Genealogy Shelter in Place Project 2
Make the most of your genealogy time, now and in the future, with these ideas.
A quarantine sounds like the introverted genealogist’s delight. Who wouldn’t want long stretches of interrupted time at home with WiFi for family history research? As the days pass, seminars must be cancelled, libraries close, presentations postponed, ancestral travel is either impossible or not wise, all to protect us from COVID-19, or coronavirus.
So, the question is how to make your genealogy time at home pay off, now and in the future.
Genealogy Shelter in Place Project 2: Clean Up Place Names
Pinpointing geographic locations is essential to good genealogical research. And entering those place names consistently in your family tree software is equally important. Consistent place names and GPS mapping can streamline your research. So, take some time to find and clean up the place names in your tree.
Before You Begin
Remember genealogy standards for place names go from smallest to largest entities: village or township or city/county or shire/state or province/country. This geographical progression may differ in international locations, but essentially remains the same.
When reviewing place names in your family tree software:
- Include USA in all place names in the United States
- Include counties or equivalents for all place names when known
- Eliminate duplication of names due to misspellings or punctuation
- Decide if you are using place names at the time of your ancestor or today’s place names
- Take advantage of the geo location mapping function built in to your family tree software
- Note that GPS geo locations use current names of places, so take care if you intend to keep the original place names
- Resolve place name questions with a good mapping resource, such as the one offered at FamilySearch
As You Work
The image at right reflects examples from my tree today. I have three entries for Breslau. But, only the first one is correct. When I update and change these entries to my standard place name – Breslau, Kr. Breslau, Schlesien, Prussia – I will have all my ancestors in Breslau located in the same place.
The bottom example for Bristol illustrates my own to-do project. I need to update all U.S. locations to include USA. How I wish I’d done this from the beginning.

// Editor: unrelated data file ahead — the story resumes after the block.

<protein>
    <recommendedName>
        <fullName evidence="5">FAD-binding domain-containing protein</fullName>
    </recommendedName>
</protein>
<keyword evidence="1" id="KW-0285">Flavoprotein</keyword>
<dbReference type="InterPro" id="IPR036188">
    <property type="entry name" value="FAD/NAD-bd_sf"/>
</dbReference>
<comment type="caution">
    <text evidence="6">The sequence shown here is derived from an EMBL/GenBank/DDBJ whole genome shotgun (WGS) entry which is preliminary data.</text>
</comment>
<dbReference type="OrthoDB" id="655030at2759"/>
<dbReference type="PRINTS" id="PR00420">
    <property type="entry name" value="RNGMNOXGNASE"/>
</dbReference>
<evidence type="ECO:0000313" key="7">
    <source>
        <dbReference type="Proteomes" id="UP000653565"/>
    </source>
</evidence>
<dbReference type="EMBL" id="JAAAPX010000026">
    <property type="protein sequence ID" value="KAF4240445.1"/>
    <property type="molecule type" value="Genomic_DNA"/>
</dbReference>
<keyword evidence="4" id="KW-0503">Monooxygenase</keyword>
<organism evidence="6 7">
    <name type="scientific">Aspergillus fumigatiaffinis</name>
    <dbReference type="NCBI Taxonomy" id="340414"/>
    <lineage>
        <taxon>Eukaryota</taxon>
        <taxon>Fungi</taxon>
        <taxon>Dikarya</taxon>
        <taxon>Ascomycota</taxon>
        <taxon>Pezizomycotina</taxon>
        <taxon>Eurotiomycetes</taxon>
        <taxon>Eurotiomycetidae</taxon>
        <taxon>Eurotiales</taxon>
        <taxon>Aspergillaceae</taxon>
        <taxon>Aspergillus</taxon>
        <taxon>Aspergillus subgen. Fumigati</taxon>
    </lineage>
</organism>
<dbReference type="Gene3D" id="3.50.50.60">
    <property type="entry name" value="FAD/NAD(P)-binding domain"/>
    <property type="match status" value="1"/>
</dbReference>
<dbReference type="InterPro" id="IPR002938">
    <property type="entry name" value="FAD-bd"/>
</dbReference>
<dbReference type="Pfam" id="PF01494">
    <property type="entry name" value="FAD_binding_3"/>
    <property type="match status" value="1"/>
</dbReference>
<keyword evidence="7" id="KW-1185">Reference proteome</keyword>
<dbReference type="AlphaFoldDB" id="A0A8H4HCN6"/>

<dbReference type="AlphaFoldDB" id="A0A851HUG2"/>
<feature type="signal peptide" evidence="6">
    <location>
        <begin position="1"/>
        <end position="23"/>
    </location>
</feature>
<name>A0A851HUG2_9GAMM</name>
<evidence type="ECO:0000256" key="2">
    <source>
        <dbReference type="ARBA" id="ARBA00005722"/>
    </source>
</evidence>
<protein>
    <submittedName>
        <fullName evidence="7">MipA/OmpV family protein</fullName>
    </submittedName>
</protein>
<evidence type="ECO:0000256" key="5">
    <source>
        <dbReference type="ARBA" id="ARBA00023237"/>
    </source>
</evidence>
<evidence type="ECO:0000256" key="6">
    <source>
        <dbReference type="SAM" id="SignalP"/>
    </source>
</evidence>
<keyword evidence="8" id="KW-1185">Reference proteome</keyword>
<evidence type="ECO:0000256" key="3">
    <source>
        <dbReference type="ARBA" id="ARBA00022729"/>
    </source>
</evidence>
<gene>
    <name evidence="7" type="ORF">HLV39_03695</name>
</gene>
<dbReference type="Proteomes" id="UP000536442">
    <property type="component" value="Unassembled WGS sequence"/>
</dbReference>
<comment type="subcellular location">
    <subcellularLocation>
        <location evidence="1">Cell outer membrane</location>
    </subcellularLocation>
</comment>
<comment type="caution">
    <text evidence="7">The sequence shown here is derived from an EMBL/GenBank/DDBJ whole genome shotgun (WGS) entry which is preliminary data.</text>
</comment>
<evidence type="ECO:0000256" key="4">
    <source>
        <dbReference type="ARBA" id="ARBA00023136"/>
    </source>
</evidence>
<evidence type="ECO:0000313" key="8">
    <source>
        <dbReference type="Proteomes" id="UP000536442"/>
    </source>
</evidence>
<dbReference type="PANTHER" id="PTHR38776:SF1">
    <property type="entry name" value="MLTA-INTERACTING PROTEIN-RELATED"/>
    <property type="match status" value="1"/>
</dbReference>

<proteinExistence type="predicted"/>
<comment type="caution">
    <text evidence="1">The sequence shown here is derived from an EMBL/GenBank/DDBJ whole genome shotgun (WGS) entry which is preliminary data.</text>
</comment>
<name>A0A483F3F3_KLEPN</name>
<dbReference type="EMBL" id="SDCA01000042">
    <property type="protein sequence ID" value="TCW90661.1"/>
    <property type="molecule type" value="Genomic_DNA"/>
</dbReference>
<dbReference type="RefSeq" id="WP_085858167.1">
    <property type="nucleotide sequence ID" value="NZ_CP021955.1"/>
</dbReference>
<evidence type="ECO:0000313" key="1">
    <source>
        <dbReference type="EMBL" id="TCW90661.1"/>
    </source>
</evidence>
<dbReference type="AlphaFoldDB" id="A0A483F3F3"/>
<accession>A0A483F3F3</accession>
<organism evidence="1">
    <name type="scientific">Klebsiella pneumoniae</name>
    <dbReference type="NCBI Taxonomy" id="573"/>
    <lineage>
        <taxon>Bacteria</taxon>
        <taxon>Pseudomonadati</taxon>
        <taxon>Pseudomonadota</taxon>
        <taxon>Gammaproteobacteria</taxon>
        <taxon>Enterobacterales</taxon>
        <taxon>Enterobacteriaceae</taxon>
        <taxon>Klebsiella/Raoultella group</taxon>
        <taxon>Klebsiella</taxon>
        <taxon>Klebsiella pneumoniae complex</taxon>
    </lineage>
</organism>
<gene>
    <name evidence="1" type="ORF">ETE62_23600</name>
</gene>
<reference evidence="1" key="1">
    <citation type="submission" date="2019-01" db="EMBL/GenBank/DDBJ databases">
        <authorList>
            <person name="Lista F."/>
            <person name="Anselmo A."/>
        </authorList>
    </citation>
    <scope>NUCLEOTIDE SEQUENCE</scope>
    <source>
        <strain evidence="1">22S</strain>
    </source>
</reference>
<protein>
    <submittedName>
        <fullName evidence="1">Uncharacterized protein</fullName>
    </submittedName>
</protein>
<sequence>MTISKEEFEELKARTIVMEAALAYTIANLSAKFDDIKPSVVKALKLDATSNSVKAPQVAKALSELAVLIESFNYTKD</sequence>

The red question marks indicate that the automatic geo location was not found by my software, in this case Reunion for Macintosh. Norwegian farm names, parishes, cemeteries, and original names of places – all in plentiful supply in my tree – are not available via GPS using present-day names of places. In these cases, I override the software and indicate that the place name as I have entered it is correct.
Your family tree software may also batch list all the places without a GPS location, as indicated in the main image above. Again, be careful of automatically accepting a present-day place name if you intend to use place names from the time your ancestors lived there.
Questions about Genealogy Shelter in Place Project 2?
If you have questions about this genealogy project? Email me here. Your question may not appear automatically as all email is moderated.
Did you miss Genealogy Shelter in Place Project 1? You can read it here. Have fun with your research, stay healthy, and look for my next post soon on this topic.
Thanks for this great suggestion / reminder. I know that I have some inconsistencies in the spelling of village names, and in the way I entered Yorkshire counties. In the old days I just put (for example) ‘North Yorkshire, England’, but for events before 1974 I should have said ‘Yorkshire (North Riding), England’. Thanks again, and please stay safe.
I try to do this regularly, but when I remember, I always find some real clinkers. My best to you too, Judy.